Lincolnshire Poacher (frame & fork) review£287.80

Frame building history reborn

BikeRadar score4/5

Born to showcase a near-vanished frame-building art, the luxuriously relaxed and retro-looking Lincolnshire Poacher is a shortcut straight back to cycling’s golden age. Nostalgia aside, it’s an absolute pleasure to ride too.

Ride & handling: Once you’ve got it galloping, it’s absolutely glorious

The main reason brazed and lugged frames fell out of favour was that while all the extra overlapped metal looks great, it adds a significant weight. The 2.8kg frame of the Poacher confirms this, and even with a conventional fixed rear wheel this bike takes a stately attitude to acceleration. It’s in no mood to gain any speed against gravity either, so climbs are generally a case of clinging on to fading momentum rather than trying to kick clear of your riding mates.

On flatter ground, the big chainstays mean stout power delivery, and once you’ve got it galloping it’s absolutely glorious. The slim tubes arranged in a big open – rather than modern compact – layout mean a super smooth ride with minimal road buzz. The skinny fork legs curving forwards like tusks also spring and flex to suck out sting. Relaxed steering angles and the long rake of the fork give it a rock solid surefooted stability and the Poacher charges downhill with assured confidence.

However, a very tight rear end (another nod to classic yesteryear geometry) gives it a short wheelbase. That means once you’re used to the steering, it’s no slouch in tight stuff. You’ll soon find yourself whipping between traffic and back lane pot holes with a quick-wittedness that belies its ‘old buffer’ persona.

There’s no doubt that where it really comes alive is surfing a wave of smooth, nostalgic speed on rolling country lanes. As long as there’s no uphill sections ahead, it’s muscular enough to teach young welded-frame whippersnappers a thing or two about cultured comfort.

Frame: Lugged frame adds significant weight, so climbs are hard work

The traditional construction method of brazing (rather than welding) butted pipes into pre-cut junction lugs is all but extinct outside custom-building circles. On One have designed this fully retro road machine to grab a last bit of frame-building history at an affordable price, and given it handling and looks to match.

The elaborately curled Fleur de Lys lugs with gold painted lining detail certainly sit proud against the blood red paint. The skinny 1 inch head tube and pencil thin near vertical stays shot into the back of the seat tube are also pure retro. Ditto the lazily curved lugged crown steel fork legs stretching out in front.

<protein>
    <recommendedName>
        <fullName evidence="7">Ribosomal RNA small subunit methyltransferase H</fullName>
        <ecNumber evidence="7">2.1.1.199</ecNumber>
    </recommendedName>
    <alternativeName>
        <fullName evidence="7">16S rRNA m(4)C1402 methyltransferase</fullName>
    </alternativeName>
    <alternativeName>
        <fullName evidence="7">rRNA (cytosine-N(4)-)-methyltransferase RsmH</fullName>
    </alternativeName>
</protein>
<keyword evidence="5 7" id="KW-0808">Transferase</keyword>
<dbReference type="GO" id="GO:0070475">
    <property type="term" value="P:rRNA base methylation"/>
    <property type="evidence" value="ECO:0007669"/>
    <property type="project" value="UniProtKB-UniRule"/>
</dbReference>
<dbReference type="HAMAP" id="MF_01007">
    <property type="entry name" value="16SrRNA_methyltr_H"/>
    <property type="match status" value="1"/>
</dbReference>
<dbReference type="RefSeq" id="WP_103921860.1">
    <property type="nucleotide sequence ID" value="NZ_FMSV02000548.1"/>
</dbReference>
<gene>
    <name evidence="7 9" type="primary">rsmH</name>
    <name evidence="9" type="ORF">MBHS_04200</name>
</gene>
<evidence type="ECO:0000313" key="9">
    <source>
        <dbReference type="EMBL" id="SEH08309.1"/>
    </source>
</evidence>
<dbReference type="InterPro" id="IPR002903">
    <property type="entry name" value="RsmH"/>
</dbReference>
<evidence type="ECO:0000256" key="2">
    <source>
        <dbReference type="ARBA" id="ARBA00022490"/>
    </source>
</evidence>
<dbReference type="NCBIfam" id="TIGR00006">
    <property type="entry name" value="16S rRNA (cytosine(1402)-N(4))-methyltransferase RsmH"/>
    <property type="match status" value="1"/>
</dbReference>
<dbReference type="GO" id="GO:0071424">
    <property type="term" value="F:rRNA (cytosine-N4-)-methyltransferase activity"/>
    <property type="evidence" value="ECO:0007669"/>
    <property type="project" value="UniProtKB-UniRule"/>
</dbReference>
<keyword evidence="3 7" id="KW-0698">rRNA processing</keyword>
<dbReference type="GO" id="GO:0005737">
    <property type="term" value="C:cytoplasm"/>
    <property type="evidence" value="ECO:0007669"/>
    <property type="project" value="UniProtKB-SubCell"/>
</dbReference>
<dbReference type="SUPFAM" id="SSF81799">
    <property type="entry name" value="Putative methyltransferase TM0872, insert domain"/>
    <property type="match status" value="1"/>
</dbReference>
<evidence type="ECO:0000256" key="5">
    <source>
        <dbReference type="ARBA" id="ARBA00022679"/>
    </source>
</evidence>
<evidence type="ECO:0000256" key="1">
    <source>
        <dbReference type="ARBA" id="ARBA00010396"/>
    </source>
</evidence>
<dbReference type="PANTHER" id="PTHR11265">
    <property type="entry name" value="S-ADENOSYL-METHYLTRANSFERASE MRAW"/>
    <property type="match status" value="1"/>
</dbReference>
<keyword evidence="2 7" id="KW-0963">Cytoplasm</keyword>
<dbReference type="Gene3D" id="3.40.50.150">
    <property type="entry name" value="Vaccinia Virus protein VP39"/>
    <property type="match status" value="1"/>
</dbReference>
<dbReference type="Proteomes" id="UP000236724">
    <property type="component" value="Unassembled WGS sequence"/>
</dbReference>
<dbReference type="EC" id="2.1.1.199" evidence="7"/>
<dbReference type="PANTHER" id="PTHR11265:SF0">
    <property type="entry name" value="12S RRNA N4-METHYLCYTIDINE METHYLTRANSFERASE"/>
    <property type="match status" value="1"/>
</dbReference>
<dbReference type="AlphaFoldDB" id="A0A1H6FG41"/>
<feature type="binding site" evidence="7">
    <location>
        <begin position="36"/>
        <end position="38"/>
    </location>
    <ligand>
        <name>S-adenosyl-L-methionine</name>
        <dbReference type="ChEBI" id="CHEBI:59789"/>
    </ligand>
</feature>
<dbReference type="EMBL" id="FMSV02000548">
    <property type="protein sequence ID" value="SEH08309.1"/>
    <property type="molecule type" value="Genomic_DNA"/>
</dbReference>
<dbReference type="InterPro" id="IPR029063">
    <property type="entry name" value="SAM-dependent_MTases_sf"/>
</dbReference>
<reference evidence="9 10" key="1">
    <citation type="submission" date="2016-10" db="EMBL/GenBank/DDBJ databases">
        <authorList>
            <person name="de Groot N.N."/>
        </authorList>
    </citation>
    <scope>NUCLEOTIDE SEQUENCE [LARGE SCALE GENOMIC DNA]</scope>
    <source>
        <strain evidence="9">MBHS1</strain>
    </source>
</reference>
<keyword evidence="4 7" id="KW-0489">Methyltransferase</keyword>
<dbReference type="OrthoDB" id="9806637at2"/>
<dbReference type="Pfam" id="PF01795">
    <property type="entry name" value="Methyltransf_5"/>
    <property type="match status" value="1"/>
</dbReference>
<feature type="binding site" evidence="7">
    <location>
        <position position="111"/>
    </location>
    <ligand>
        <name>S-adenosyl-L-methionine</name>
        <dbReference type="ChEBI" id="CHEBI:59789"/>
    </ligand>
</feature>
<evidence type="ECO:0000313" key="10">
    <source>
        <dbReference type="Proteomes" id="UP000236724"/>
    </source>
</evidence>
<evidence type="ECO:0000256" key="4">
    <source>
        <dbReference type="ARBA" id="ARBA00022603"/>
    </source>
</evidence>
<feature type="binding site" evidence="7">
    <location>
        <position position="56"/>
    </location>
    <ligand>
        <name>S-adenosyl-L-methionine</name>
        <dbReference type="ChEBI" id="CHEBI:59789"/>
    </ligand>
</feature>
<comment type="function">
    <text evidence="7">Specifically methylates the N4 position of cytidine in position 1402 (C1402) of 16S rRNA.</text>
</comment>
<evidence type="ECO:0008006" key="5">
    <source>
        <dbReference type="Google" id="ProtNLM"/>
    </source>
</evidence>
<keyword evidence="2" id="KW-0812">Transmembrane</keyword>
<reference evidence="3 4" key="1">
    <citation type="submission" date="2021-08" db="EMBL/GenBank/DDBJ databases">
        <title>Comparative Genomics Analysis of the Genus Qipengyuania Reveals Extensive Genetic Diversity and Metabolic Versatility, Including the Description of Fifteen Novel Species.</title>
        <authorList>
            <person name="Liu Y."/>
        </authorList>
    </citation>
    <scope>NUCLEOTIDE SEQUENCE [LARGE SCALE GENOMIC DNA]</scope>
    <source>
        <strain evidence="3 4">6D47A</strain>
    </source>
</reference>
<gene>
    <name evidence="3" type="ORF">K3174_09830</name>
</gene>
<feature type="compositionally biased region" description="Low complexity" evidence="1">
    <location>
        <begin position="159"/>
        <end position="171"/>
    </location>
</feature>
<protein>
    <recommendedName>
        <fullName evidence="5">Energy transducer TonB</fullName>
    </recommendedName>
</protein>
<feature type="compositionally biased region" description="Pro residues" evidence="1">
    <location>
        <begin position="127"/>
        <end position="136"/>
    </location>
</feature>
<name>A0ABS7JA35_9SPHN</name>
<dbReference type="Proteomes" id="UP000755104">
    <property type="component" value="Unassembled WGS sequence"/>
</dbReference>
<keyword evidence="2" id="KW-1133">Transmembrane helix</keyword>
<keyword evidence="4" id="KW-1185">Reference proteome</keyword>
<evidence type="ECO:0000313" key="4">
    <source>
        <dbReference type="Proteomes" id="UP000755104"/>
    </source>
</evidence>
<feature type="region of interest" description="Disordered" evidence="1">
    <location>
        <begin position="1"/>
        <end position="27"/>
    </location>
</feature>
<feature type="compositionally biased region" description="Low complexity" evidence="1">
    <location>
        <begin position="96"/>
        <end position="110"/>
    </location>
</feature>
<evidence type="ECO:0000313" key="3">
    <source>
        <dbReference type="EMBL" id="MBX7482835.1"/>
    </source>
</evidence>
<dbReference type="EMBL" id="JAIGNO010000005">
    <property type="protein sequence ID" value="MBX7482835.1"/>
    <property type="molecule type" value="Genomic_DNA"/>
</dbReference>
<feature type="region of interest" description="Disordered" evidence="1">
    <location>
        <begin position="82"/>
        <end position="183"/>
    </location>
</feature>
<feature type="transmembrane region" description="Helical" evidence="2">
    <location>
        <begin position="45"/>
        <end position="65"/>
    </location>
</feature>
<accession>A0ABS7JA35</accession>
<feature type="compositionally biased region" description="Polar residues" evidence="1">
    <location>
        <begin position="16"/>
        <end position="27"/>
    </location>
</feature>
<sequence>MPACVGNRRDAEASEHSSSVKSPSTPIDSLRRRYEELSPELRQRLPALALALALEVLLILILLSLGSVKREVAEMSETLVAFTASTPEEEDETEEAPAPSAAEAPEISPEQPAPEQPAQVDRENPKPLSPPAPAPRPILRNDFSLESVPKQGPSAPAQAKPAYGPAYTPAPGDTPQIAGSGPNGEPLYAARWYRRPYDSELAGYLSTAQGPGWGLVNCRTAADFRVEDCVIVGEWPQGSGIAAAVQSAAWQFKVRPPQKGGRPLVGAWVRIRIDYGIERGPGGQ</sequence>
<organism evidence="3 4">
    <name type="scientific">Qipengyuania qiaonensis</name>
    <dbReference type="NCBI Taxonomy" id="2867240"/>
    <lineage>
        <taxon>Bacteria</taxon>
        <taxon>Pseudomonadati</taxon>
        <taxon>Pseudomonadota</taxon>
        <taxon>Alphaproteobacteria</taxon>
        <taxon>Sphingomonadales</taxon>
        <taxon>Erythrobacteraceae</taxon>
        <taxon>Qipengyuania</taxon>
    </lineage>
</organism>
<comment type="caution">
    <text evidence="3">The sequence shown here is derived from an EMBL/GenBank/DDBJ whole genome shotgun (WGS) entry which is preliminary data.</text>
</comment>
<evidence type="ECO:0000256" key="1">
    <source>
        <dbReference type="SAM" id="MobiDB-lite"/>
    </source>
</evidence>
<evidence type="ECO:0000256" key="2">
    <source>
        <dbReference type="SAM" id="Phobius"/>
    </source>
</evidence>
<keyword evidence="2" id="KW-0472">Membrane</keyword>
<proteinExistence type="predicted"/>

Two sets of water bottle bosses, big tyre clearances (up to 38c) and mudguard mounts mean it’s an entirely practical, not just nostalgic, frame though. A 2cm frame size jump from 52-60cm means you’re  likely to get a totally accurate fit.

If you’re after a conventional frame then the On One Pompino is a top-value traditional fixed/ conventional steel chassis (£170) that’s also available in complete bike build formats from £499 upwards.

Equipment: Getting hold of the parts is a labour of love

The Lincolnshire Poacher is sold as a frame and separate fork rather than as a complete bike. In the words of On One owner Dave Loughran “getting hold of the parts should be – and needs to be – a connoisseur’s labour of love”. Our sample bike was certainly an eclectic mix of retro-influenced pieces. A Nitto moustache bar gives a massive backsweep to enhance the retro feel. It’s also held in a chromed, Fleur de Lys lugged stem that matched the frame but wasn’t quite straight from the cockpit. Red and gold labels make the Velocity rims look like classic Mavic hoops from when we started riding, and the saddle and stem are accurate golden age mimics too.

The drivetrain is an experimental one based around a new three-speed fixed gear hub from internal gearing experts Sturmey Archer. It’s an interesting concept, but it adds a lot of weight over a standard fixed and all the creases don’t seem to be ironed out yet. As a result, Dave isn’t going to be offering it as an option after all, so we conducted most of the testing with a standard fixed wheel.

Guy Kesteven

Freelance Writer, UK
Guy started filling his brain with cycle stats and steaming up bike shop windows back in 1980. He worked the other side of those windows from '89 while getting a degree in “describing broken things covered in mud" (archaeology). Dug historical holes in the ground through the early '90s, then became a pro bike tester in '97. Guy has ridden thousands of bikes and even more components the world over since then and can remember them all in vivid, haunting detail. Can't remember where the car keys are, though.
  • Age: 45
  • Height: 180cm / 5' 11"
  • Weight: 68kg / 150lb
  • Waist: 76cm / 30in
  • Chest: 91cm / 36in
  • Discipline: Strict sadomasochist
  • Preferred Terrain: Technical off-piste singletrack and twisted back roads. Up, down, along — so long as it's faster than the last time he did it he's happy.
  • Current Bikes: An ever changing herd of test machines from Tri bikes to fat bikes and everything in between.
  • Dream Bike: His Nicolai Helius AM custom tandem
  • Beer of Choice: Theakston's Old Peculier (not Peculiar)
  • Location: Yorkshire, UK

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